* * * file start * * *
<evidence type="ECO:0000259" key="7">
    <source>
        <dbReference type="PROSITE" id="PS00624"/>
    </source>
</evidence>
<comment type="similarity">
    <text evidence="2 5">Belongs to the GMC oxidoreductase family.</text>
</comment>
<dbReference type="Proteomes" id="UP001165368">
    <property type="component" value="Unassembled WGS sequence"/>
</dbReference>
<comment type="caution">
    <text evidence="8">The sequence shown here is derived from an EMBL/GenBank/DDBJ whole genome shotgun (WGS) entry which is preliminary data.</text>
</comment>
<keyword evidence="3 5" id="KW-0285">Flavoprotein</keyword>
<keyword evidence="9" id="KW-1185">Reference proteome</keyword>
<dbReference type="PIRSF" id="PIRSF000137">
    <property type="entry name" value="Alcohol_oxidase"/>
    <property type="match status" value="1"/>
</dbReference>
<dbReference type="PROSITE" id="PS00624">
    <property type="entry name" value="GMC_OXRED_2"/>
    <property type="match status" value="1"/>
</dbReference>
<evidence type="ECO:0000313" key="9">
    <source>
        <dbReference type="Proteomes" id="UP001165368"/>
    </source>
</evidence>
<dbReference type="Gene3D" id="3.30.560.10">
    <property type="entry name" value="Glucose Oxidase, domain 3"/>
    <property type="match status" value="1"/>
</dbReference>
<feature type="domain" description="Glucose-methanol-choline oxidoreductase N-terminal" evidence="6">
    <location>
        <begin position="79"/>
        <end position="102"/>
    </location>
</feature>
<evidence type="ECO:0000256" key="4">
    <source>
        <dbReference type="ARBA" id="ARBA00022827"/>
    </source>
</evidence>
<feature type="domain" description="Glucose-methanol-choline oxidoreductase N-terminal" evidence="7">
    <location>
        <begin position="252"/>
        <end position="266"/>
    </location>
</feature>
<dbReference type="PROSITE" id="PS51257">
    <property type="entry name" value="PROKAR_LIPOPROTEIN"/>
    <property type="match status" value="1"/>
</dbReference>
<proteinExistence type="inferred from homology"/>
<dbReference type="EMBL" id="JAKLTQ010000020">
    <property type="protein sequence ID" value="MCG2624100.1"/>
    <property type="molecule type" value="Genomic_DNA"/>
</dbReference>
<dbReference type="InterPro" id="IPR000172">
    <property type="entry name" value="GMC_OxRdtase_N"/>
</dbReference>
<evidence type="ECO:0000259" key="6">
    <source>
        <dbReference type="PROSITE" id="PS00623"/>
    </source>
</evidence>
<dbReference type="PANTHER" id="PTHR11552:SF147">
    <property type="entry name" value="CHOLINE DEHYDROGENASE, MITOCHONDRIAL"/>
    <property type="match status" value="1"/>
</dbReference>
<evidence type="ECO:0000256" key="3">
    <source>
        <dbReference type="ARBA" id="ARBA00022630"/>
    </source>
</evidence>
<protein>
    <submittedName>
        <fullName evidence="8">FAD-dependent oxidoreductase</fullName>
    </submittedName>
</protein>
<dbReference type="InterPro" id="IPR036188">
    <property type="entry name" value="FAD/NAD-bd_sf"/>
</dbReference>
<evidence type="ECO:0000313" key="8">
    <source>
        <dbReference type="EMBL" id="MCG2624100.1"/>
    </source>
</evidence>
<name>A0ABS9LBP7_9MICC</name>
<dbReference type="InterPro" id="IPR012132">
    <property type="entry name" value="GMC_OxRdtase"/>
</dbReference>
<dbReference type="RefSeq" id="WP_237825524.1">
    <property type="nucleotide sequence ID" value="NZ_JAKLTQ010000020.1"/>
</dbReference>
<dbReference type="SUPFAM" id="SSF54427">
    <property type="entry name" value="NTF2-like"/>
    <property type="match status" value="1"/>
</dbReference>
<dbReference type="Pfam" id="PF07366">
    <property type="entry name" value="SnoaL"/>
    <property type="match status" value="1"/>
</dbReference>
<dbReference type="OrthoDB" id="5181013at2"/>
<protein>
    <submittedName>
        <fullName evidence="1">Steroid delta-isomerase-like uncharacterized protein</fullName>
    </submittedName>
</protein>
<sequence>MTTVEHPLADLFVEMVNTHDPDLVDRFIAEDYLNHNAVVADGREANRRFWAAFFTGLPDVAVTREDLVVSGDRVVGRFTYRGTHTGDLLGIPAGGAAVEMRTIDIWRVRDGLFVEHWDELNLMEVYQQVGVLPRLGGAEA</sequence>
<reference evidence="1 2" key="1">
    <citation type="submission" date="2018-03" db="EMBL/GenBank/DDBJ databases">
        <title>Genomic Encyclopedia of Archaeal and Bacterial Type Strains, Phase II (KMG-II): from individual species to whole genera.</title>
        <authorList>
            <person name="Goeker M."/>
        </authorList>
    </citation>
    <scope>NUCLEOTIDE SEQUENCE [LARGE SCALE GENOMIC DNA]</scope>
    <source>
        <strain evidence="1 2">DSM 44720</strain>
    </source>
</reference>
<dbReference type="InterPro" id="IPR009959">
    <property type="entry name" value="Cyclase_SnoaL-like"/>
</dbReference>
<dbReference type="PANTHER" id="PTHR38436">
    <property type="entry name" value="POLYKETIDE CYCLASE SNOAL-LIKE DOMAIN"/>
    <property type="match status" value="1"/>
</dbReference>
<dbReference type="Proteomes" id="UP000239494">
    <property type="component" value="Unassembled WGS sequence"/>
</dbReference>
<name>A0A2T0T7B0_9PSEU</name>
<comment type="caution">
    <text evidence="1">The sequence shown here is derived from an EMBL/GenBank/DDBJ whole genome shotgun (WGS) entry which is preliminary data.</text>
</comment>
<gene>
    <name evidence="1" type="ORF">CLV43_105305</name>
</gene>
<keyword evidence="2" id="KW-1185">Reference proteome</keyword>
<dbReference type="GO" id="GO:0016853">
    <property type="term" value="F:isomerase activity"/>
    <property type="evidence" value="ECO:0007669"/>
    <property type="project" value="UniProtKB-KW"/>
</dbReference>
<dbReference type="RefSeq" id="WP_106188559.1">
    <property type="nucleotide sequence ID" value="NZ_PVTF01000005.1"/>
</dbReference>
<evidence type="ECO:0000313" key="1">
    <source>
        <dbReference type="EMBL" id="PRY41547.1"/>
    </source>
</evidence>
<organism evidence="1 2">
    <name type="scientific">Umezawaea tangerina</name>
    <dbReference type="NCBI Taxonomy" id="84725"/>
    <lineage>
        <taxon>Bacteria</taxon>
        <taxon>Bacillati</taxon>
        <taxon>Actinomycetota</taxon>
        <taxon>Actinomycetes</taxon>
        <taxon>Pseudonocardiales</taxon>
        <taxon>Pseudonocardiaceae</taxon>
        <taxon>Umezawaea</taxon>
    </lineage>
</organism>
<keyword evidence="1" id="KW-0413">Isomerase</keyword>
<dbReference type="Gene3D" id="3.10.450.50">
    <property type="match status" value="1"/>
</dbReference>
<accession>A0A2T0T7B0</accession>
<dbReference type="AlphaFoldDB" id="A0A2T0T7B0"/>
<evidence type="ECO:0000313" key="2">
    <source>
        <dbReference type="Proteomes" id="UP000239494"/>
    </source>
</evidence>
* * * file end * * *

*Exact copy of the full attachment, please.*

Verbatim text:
<evidence type="ECO:0000259" key="7">
    <source>
        <dbReference type="PROSITE" id="PS00624"/>
    </source>
</evidence>
<comment type="similarity">
    <text evidence="2 5">Belongs to the GMC oxidoreductase family.</text>
</comment>
<dbReference type="Proteomes" id="UP001165368">
    <property type="component" value="Unassembled WGS sequence"/>
</dbReference>
<comment type="caution">
    <text evidence="8">The sequence shown here is derived from an EMBL/GenBank/DDBJ whole genome shotgun (WGS) entry which is preliminary data.</text>
</comment>
<keyword evidence="3 5" id="KW-0285">Flavoprotein</keyword>
<keyword evidence="9" id="KW-1185">Reference proteome</keyword>
<dbReference type="PIRSF" id="PIRSF000137">
    <property type="entry name" value="Alcohol_oxidase"/>
    <property type="match status" value="1"/>
</dbReference>
<dbReference type="PROSITE" id="PS00624">
    <property type="entry name" value="GMC_OXRED_2"/>
    <property type="match status" value="1"/>
</dbReference>
<evidence type="ECO:0000313" key="9">
    <source>
        <dbReference type="Proteomes" id="UP001165368"/>
    </source>
</evidence>
<dbReference type="Gene3D" id="3.30.560.10">
    <property type="entry name" value="Glucose Oxidase, domain 3"/>
    <property type="match status" value="1"/>
</dbReference>
<feature type="domain" description="Glucose-methanol-choline oxidoreductase N-terminal" evidence="6">
    <location>
        <begin position="79"/>
        <end position="102"/>
    </location>
</feature>
<evidence type="ECO:0000256" key="4">
    <source>
        <dbReference type="ARBA" id="ARBA00022827"/>
    </source>
</evidence>
<feature type="domain" description="Glucose-methanol-choline oxidoreductase N-terminal" evidence="7">
    <location>
        <begin position="252"/>
        <end position="266"/>
    </location>
</feature>
<dbReference type="PROSITE" id="PS51257">
    <property type="entry name" value="PROKAR_LIPOPROTEIN"/>
    <property type="match status" value="1"/>
</dbReference>
<proteinExistence type="inferred from homology"/>
<dbReference type="EMBL" id="JAKLTQ010000020">
    <property type="protein sequence ID" value="MCG2624100.1"/>
    <property type="molecule type" value="Genomic_DNA"/>
</dbReference>
<dbReference type="InterPro" id="IPR000172">
    <property type="entry name" value="GMC_OxRdtase_N"/>
</dbReference>
<evidence type="ECO:0000259" key="6">
    <source>
        <dbReference type="PROSITE" id="PS00623"/>
    </source>
</evidence>
<dbReference type="PANTHER" id="PTHR11552:SF147">
    <property type="entry name" value="CHOLINE DEHYDROGENASE, MITOCHONDRIAL"/>
    <property type="match status" value="1"/>
</dbReference>
<evidence type="ECO:0000256" key="3">
    <source>
        <dbReference type="ARBA" id="ARBA00022630"/>
    </source>
</evidence>
<protein>
    <submittedName>
        <fullName evidence="8">FAD-dependent oxidoreductase</fullName>
    </submittedName>
</protein>
<dbReference type="InterPro" id="IPR036188">
    <property type="entry name" value="FAD/NAD-bd_sf"/>
</dbReference>
<evidence type="ECO:0000313" key="8">
    <source>
        <dbReference type="EMBL" id="MCG2624100.1"/>
    </source>
</evidence>
<name>A0ABS9LBP7_9MICC</name>
<dbReference type="InterPro" id="IPR012132">
    <property type="entry name" value="GMC_OxRdtase"/>
</dbReference>
<dbReference type="RefSeq" id="WP_237825524.1">
    <property type="nucleotide sequence ID" value="NZ_JAKLTQ010000020.1"/>
</dbReference>
<dbReference type="SUPFAM" id="SSF54427">
    <property type="entry name" value="NTF2-like"/>
    <property type="match status" value="1"/>
</dbReference>
<dbReference type="Pfam" id="PF07366">
    <property type="entry name" value="SnoaL"/>
    <property type="match status" value="1"/>
</dbReference>
<dbReference type="OrthoDB" id="5181013at2"/>
<protein>
    <submittedName>
        <fullName evidence="1">Steroid delta-isomerase-like uncharacterized protein</fullName>
    </submittedName>
</protein>
<sequence>MTTVEHPLADLFVEMVNTHDPDLVDRFIAEDYLNHNAVVADGREANRRFWAAFFTGLPDVAVTREDLVVSGDRVVGRFTYRGTHTGDLLGIPAGGAAVEMRTIDIWRVRDGLFVEHWDELNLMEVYQQVGVLPRLGGAEA</sequence>
<reference evidence="1 2" key="1">
    <citation type="submission" date="2018-03" db="EMBL/GenBank/DDBJ databases">
        <title>Genomic Encyclopedia of Archaeal and Bacterial Type Strains, Phase II (KMG-II): from individual species to whole genera.</title>
        <authorList>
            <person name="Goeker M."/>
        </authorList>
    </citation>
    <scope>NUCLEOTIDE SEQUENCE [LARGE SCALE GENOMIC DNA]</scope>
    <source>
        <strain evidence="1 2">DSM 44720</strain>
    </source>
</reference>
<dbReference type="InterPro" id="IPR009959">
    <property type="entry name" value="Cyclase_SnoaL-like"/>
</dbReference>
<dbReference type="PANTHER" id="PTHR38436">
    <property type="entry name" value="POLYKETIDE CYCLASE SNOAL-LIKE DOMAIN"/>
    <property type="match status" value="1"/>
</dbReference>
<dbReference type="Proteomes" id="UP000239494">
    <property type="component" value="Unassembled WGS sequence"/>
</dbReference>
<name>A0A2T0T7B0_9PSEU</name>
<comment type="caution">
    <text evidence="1">The sequence shown here is derived from an EMBL/GenBank/DDBJ whole genome shotgun (WGS) entry which is preliminary data.</text>
</comment>
<gene>
    <name evidence="1" type="ORF">CLV43_105305</name>
</gene>
<keyword evidence="2" id="KW-1185">Reference proteome</keyword>
<dbReference type="GO" id="GO:0016853">
    <property type="term" value="F:isomerase activity"/>
    <property type="evidence" value="ECO:0007669"/>
    <property type="project" value="UniProtKB-KW"/>
</dbReference>
<dbReference type="RefSeq" id="WP_106188559.1">
    <property type="nucleotide sequence ID" value="NZ_PVTF01000005.1"/>
</dbReference>
<evidence type="ECO:0000313" key="1">
    <source>
        <dbReference type="EMBL" id="PRY41547.1"/>
    </source>
</evidence>
<organism evidence="1 2">
    <name type="scientific">Umezawaea tangerina</name>
    <dbReference type="NCBI Taxonomy" id="84725"/>
    <lineage>
        <taxon>Bacteria</taxon>
        <taxon>Bacillati</taxon>
        <taxon>Actinomycetota</taxon>
        <taxon>Actinomycetes</taxon>
        <taxon>Pseudonocardiales</taxon>
        <taxon>Pseudonocardiaceae</taxon>
        <taxon>Umezawaea</taxon>
    </lineage>
</organism>
<keyword evidence="1" id="KW-0413">Isomerase</keyword>
<dbReference type="Gene3D" id="3.10.450.50">
    <property type="match status" value="1"/>
</dbReference>
<accession>A0A2T0T7B0</accession>
<dbReference type="AlphaFoldDB" id="A0A2T0T7B0"/>
<evidence type="ECO:0000313" key="2">
    <source>
        <dbReference type="Proteomes" id="UP000239494"/>
    </source>
</evidence>